Be sure to follow us on our LinkedIn, Facebook and Twitter pages to keep up to date with our sustainable business solutions.


SoilFood Systems for Schools

Aaron Moynes

While food waste from businesses and households represents a significant source of consumption-level food waste in Australia, the institutional food service sector (schools, prisons, hospitals) is also a major source of food waste. In Australia there are nearly 10,000 schools educating almost 3.5 million students each year.

Not only are the School canteens and tuck shops a significant source of food waste, but children are also known to be fussy eaters and often throw away their lunches, including whole sandwiches, fruit and anything else they don’t like.

Eco Guardians believe this presents an ideal opportunity to not only divert a huge amount of food waste from landfill, but also educate young students from an early age how to change behaviours and prevent future food waste.

Our SoilFood systems are available to process food waste between 20 kg to 1,200 kg per day, and work by dehydrating and sterilising the organic waste, resulting in a rich organic fertiliser called SoilFood. During one 10-hour cycle, the organic waste volume is reduced by 85%, with the process omitting a clear water that can either be harvested for greywater purposes or can be sent to sewer with absolutely no trade waste issues at all. Nothing is added to the process – no water, no enzymes.

Trinity College, within the University of Melbourne, have been using a SoilFood System for several years now to process the kitchen’s food waste. Trinity is a boarder college who encourage students to spend time working and helping out on campus, including the canteen, kitchen and dining hall. Students learn first hand how to repurpose their food waste into an organic fertiliser, that is then used throughout the school grounds and gardens.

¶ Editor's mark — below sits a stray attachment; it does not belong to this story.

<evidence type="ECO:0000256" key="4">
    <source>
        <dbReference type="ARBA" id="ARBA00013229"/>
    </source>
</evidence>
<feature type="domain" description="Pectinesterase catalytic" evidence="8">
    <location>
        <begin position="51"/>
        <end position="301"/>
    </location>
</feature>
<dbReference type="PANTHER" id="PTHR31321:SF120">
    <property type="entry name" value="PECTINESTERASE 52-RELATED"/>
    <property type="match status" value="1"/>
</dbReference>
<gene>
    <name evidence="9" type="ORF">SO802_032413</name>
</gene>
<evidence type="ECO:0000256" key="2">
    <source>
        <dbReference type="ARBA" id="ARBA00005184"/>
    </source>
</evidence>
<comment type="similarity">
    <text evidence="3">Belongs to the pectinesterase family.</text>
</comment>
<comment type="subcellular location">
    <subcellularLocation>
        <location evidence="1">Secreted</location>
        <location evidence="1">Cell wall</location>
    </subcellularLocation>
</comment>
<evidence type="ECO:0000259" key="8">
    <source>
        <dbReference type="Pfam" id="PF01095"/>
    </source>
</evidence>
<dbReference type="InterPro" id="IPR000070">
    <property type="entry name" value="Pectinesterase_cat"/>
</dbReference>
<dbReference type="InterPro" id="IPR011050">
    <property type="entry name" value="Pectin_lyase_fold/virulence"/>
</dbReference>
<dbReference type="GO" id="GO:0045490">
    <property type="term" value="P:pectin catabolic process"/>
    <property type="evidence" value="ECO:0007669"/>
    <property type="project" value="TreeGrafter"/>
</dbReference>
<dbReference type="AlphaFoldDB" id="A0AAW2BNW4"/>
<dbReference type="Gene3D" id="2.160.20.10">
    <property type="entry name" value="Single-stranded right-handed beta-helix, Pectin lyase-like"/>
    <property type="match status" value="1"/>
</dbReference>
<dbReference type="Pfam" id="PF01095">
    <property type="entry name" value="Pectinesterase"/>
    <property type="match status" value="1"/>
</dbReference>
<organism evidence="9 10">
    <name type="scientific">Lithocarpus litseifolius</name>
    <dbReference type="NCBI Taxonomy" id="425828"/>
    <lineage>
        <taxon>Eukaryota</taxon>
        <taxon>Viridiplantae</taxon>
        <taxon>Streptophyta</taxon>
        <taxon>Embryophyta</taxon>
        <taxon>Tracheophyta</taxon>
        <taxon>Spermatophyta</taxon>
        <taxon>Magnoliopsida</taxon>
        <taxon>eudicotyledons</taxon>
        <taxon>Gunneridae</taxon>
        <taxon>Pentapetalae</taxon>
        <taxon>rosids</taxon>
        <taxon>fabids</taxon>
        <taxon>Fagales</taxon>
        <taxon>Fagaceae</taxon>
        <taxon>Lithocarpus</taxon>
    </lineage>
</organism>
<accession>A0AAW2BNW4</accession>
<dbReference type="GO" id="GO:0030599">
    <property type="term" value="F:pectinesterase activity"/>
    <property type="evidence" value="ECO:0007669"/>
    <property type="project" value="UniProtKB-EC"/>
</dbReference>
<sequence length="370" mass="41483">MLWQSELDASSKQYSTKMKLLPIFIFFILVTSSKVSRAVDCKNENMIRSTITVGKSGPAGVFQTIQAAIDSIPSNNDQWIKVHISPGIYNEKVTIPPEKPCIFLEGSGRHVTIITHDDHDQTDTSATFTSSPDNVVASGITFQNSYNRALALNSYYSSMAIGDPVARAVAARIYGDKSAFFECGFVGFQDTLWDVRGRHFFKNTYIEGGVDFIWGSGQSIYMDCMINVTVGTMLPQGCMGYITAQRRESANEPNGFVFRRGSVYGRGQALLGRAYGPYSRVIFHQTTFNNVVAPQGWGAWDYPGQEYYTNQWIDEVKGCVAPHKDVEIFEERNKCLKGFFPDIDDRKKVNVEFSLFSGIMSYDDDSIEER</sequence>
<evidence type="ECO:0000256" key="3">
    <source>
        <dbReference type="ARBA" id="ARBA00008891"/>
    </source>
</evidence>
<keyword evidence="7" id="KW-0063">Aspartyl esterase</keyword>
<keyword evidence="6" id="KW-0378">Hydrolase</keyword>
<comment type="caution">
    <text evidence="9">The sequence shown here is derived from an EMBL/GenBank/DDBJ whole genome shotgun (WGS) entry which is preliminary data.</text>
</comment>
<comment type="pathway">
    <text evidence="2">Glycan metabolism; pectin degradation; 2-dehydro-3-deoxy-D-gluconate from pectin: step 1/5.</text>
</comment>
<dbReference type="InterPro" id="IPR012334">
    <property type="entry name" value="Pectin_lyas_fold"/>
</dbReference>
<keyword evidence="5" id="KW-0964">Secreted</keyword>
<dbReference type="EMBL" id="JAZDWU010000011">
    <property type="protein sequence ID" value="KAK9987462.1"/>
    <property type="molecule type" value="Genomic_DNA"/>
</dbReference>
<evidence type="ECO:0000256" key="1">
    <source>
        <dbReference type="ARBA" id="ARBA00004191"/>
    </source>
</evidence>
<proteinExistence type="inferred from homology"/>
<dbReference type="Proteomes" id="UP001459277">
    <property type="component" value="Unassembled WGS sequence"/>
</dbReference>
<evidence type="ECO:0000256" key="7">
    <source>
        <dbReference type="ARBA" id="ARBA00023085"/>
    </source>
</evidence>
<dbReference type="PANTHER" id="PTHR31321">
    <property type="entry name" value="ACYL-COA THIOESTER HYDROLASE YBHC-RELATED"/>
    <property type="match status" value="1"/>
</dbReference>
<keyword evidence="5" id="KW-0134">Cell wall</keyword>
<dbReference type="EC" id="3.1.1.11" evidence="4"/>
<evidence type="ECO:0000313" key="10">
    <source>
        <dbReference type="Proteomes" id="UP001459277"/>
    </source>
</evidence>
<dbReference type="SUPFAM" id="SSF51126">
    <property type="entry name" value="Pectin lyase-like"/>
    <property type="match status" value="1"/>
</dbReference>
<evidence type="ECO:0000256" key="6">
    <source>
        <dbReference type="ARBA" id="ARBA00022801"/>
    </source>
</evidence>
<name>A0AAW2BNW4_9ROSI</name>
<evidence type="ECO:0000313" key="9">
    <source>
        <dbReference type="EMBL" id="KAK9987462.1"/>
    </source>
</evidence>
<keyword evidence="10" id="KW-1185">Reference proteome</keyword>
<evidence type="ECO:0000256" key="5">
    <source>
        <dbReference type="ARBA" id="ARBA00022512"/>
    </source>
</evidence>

Trinity groundsman John Fyffe has never been happier, saying “the roses are better than they have ever been”. The college also claims to now reduce their greenhouse gas emissions by around 80 tonnes per annum.

Imagine the huge amount of waste that could be diverted from landfill, if SoilFood Systems were introduced into every school around Australia.

There are government grants available to assist Australian schools to improve their recycling. We encourage all levels of education facilities to get in contact with us to see how they can implement a the SoilFood System. You can contact us here.

Be sure to follow us on our LinkedIn, Facebook and Twitter pages to keep up to date with our sustainable business solutions. ..

How a Grease Guardian can help fight the ‘fatberg problem’ underneath Australian streets

Aaron Moynes

Fatbergs are smelly masses formed from discarded oil, fats and waste products. You may have seen the ‘fatberg problem’ causing hundreds of blockages across Brisbane circulating in the media the past few weeks. ..